Harry Potter spinoff/prequel Fantastic Beasts and Where to Find Them looks to be at an end, with studio Warner Bros. making no plans for a sequel.
The Harry Potter franchise was a huge cash cow for Warner Bros., making billions at the box office, and even more in merchandising.
So it’s no surprise that the studio turned another J.K. Rowling book – Fantastic Beasts and Where to Find Them – into a film franchise.
Three Fantastic Beasts movies have been released thus far, but due to a variety of factors, the series might now be done and dusted, long before making the five films that were originally planned.
Regarding a fourth film, Variety states “there’s still no screenplay in existence.” Warner Bros. executives were apparently waiting to see how the third film was received by fans before making any kind of decision.
Since then, there’s been no mention of a sequel, in spite of the fact that the film was telling an overarching story about the battle between Albus Dumbledore and Gellert Grindewald that’s yet to conclude.
On a recent earnings call, Warner Bros. Discovery CEO David Zaslav mentioned the potential to do “something” with Rowling on another story in the Wizarding World franchise going forward – but he didn’t reference the Fantastic Beasts movies.
The most obvious reason for the franchise dying is money. The first film was released in 2016, and made more than $800 million at the global box office. A sequel – The Crimes of Grindewald – came out in 2018 to the tune of $655 million, a drop of about 20%.
Third movie The Secrets of Dumbledore was released in 2022, and grossed $405 million. There were mitigating circumstances, with the world still emerging from the global shutdown. But with a budget of around $200 million – coupled with the huge marketing campaign that followed – it was the first wizarding movie to only just break even theatrically.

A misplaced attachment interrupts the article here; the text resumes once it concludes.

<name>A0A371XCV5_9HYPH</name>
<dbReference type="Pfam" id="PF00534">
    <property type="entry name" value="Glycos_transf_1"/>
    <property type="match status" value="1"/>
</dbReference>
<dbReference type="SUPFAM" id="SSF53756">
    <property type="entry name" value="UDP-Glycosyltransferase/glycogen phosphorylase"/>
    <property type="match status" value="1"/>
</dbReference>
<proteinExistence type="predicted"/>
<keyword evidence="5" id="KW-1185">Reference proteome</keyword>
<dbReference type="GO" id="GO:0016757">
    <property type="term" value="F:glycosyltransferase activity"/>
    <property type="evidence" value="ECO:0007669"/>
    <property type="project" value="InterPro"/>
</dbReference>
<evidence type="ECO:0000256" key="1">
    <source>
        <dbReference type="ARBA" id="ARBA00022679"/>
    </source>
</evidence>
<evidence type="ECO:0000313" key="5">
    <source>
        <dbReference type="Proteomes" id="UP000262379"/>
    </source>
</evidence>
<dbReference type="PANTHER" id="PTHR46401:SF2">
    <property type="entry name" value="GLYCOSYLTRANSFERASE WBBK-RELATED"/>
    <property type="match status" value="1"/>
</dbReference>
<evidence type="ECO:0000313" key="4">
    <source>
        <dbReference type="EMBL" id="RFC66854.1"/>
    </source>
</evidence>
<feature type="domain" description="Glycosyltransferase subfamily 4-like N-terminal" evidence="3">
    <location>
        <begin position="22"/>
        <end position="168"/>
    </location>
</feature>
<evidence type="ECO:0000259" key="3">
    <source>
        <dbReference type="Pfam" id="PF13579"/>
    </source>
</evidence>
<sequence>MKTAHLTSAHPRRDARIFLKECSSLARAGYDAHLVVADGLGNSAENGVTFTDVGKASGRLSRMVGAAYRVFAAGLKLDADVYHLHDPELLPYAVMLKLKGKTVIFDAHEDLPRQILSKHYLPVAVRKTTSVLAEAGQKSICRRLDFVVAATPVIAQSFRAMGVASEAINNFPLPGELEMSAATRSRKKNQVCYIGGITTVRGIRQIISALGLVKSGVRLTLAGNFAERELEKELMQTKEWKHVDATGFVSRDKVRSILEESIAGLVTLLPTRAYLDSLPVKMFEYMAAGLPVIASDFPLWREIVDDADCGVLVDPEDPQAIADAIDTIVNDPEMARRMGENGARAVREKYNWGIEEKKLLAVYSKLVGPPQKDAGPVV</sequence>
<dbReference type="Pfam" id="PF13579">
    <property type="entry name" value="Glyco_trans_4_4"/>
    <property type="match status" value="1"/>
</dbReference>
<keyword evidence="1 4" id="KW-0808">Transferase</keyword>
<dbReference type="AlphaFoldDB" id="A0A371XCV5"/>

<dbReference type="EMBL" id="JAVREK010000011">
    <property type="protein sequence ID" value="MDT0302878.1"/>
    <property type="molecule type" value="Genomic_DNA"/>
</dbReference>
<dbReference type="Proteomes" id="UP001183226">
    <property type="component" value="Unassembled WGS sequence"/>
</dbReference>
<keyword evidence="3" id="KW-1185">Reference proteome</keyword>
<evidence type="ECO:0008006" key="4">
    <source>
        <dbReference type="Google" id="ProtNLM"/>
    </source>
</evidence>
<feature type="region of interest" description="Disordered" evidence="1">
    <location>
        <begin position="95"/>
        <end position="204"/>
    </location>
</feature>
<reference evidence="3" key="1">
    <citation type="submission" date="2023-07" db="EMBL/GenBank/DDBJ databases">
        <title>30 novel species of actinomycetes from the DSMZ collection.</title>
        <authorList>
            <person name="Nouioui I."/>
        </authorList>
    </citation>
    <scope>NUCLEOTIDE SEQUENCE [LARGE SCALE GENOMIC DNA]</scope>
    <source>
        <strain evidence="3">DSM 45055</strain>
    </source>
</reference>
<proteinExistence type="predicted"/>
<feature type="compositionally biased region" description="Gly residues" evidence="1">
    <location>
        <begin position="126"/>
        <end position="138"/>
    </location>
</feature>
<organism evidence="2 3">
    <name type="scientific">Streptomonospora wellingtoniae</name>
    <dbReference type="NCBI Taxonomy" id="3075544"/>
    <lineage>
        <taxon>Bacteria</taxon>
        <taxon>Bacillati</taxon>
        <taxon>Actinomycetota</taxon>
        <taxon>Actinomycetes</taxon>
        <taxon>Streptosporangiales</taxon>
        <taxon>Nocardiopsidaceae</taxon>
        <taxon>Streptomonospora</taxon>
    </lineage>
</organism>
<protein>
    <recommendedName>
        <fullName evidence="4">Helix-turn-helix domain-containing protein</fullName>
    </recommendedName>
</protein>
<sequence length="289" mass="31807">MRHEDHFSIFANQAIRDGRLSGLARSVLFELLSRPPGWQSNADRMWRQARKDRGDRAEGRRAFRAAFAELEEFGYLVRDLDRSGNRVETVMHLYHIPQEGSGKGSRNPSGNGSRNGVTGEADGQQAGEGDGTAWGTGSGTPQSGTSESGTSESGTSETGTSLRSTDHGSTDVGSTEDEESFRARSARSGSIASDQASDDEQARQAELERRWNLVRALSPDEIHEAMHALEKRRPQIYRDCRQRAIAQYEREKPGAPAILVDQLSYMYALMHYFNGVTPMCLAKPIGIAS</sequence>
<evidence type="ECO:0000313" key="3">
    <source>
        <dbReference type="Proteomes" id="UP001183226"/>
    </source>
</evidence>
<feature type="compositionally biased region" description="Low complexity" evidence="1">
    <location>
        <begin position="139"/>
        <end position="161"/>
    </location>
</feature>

Those diminishing returns are the most obvious reason for Fantastic Beasts failing to get a green light.
There have also been controversies regarding the big names involved with the franchise. Johnny Depp’s various court cases with ex-wife Amber Heard saw him replaced by Mads Mikkelsen as Grindewald.
Ezra Miller – who plays Credence Barebone in the movies – has had well-documented run-ins with the authorities, which have given Warner Bros. a headache, both on these films, and the forthcoming Flash movie.
Then there’s J.K. Rowling’s controversial comments about transgender women, all of which complicate making a fourth Fantastic Beasts.
With the huge markets of Russia and China increasingly shutting out foreign fare, Variety says “that makes any $200 million-budgeted tentpole a riskier proposition than ever,” meaning it might be the end of the road for the Fantastic Beasts flicks.
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